I want to remind you about the retirement tax credit for lower/middle-income working families. Assuming you meet the eligibility requirements, you can claim a tax credit for your retirement plan contributions for 2012. Eligible retirement plans include 401(k)s, 403(b)s, a 457 plan (for government employees), traditional IRAs, and Roth IRAs, among others.
Let’s talk briefly about the Roth IRA, because it can represent your chance to “double-dip” the tax code—legally. When you make contributions to a Roth IRA, they are made with after-tax money. So you don’t get any tax break for them up front (normally). Instead, if you handle a Roth IRA properly, you can take tax-free withdrawals when you’re retired. Not just tax-deferred withdrawals, but tax-free—no matter how much you take out in retirement.
So this year, if you make Roth IRA contributions and you can claim the retirement savers credit mentioned above, you will get a tax break now. Then later when you retire, you’ll get another big tax break when you take money out of the Roth IRA in the future—no income tax due at all. Getting two tax breaks on one transaction very rarely occurs. This is Congress’ way of encouraging you to put away a little money for retirement. And this strategy can really pay off this year if income tax rates rise in the future, as many pundits predict.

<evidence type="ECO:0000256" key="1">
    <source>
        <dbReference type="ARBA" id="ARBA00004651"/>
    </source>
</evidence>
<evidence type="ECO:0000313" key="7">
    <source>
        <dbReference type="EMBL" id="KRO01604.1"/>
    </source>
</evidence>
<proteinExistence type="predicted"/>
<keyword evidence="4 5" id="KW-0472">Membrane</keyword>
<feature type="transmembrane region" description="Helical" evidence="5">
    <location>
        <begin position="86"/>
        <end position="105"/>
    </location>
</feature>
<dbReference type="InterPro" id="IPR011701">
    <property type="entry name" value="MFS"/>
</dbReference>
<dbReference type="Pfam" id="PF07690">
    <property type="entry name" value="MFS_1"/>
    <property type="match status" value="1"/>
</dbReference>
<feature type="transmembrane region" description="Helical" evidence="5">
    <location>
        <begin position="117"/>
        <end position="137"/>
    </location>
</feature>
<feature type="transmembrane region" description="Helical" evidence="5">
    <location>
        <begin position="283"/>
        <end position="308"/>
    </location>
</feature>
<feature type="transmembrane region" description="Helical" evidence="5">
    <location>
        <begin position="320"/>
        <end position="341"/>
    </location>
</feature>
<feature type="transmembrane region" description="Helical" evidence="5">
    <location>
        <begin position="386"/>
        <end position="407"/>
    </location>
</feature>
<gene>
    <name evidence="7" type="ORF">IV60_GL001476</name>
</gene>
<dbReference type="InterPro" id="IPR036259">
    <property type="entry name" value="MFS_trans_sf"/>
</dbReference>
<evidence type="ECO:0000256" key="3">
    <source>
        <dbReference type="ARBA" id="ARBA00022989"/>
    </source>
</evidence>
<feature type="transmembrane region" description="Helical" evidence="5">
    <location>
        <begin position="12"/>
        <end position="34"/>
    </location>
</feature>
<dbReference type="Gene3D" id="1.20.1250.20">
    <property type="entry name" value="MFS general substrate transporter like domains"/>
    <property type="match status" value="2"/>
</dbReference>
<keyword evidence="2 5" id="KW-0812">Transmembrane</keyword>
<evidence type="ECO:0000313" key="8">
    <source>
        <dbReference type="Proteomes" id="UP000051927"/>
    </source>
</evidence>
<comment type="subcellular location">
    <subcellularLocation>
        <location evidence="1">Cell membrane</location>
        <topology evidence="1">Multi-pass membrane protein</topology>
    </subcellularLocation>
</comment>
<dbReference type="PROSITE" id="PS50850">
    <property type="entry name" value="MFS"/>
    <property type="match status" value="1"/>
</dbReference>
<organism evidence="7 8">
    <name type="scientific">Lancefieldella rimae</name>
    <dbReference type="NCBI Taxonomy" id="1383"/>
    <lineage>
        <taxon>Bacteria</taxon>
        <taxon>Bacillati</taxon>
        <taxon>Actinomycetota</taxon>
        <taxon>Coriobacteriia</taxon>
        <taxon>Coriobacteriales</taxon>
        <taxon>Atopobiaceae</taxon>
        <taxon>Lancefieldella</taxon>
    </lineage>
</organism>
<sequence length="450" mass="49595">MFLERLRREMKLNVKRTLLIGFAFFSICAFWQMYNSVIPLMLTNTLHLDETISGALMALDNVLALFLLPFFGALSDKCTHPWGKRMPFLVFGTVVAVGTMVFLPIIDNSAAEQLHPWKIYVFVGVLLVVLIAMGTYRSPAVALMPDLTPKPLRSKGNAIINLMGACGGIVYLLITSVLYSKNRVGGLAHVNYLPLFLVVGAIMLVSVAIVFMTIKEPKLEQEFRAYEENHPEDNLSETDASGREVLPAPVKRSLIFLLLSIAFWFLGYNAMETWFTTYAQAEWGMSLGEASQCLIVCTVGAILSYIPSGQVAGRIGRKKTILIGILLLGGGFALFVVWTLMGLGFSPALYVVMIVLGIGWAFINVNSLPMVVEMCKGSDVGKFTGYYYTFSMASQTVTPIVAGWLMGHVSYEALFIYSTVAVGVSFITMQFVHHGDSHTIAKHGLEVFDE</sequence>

If you don’t currently participate in your employer’s retirement plan (assuming you have one), give some serious thought instead to making a Roth IRA contribution for this year. If you have to take some money out of savings to make the Roth contribution, that may not be a bad idea. Why? Any money you contribute to a Roth can be taken back out at any time without tax or penalty.
The earnings in the Roth are a different story—don’t touch those (or you will face taxes and penalties). But any money you deposit (your principal) can be taken back out whenever you like. (To claim the retirement savers credit mentioned above, you’ll need to leave the money in the Roth account until after April 15th, at least. Get your tax advisor to explain all the rules, so you clearly understand how this all works. There are income limitations based on your adjusted gross income and filing status, for instance.)
Just make sure that if you do using savings to fund your Roth IRA, you invest the Roth IRA in something very safe (like a money market account). That way if you do have an emergency and need to take any principal out, your money will be there. If not, then you just have an extra leg up on maximizing your retirement readiness in the future!